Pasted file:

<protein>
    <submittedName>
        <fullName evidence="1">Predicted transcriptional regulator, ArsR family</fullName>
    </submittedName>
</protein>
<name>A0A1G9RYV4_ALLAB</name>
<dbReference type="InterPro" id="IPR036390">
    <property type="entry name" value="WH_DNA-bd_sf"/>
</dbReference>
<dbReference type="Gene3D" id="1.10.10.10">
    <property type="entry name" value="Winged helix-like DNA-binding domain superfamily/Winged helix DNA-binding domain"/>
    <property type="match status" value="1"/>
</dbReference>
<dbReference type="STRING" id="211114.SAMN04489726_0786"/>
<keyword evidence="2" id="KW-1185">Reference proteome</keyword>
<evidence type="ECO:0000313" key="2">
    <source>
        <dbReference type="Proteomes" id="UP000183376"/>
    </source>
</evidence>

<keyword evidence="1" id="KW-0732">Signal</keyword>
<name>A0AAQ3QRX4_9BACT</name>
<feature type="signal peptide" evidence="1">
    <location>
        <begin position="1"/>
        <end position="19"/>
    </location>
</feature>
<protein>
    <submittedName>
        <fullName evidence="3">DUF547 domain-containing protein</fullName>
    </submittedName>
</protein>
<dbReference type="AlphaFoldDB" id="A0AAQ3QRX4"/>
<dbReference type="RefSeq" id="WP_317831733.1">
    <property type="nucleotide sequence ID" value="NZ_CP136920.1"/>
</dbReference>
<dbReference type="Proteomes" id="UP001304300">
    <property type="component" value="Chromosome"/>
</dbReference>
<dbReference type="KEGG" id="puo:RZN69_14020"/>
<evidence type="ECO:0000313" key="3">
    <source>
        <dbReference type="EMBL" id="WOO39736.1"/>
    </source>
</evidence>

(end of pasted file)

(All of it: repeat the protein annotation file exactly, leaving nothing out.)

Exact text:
<protein>
    <submittedName>
        <fullName evidence="1">Predicted transcriptional regulator, ArsR family</fullName>
    </submittedName>
</protein>
<name>A0A1G9RYV4_ALLAB</name>
<dbReference type="InterPro" id="IPR036390">
    <property type="entry name" value="WH_DNA-bd_sf"/>
</dbReference>
<dbReference type="Gene3D" id="1.10.10.10">
    <property type="entry name" value="Winged helix-like DNA-binding domain superfamily/Winged helix DNA-binding domain"/>
    <property type="match status" value="1"/>
</dbReference>
<dbReference type="STRING" id="211114.SAMN04489726_0786"/>
<keyword evidence="2" id="KW-1185">Reference proteome</keyword>
<evidence type="ECO:0000313" key="2">
    <source>
        <dbReference type="Proteomes" id="UP000183376"/>
    </source>
</evidence>

<keyword evidence="1" id="KW-0732">Signal</keyword>
<name>A0AAQ3QRX4_9BACT</name>
<feature type="signal peptide" evidence="1">
    <location>
        <begin position="1"/>
        <end position="19"/>
    </location>
</feature>
<protein>
    <submittedName>
        <fullName evidence="3">DUF547 domain-containing protein</fullName>
    </submittedName>
</protein>
<dbReference type="AlphaFoldDB" id="A0AAQ3QRX4"/>
<dbReference type="RefSeq" id="WP_317831733.1">
    <property type="nucleotide sequence ID" value="NZ_CP136920.1"/>
</dbReference>
<dbReference type="Proteomes" id="UP001304300">
    <property type="component" value="Chromosome"/>
</dbReference>
<dbReference type="KEGG" id="puo:RZN69_14020"/>
<evidence type="ECO:0000313" key="3">
    <source>
        <dbReference type="EMBL" id="WOO39736.1"/>
    </source>
</evidence>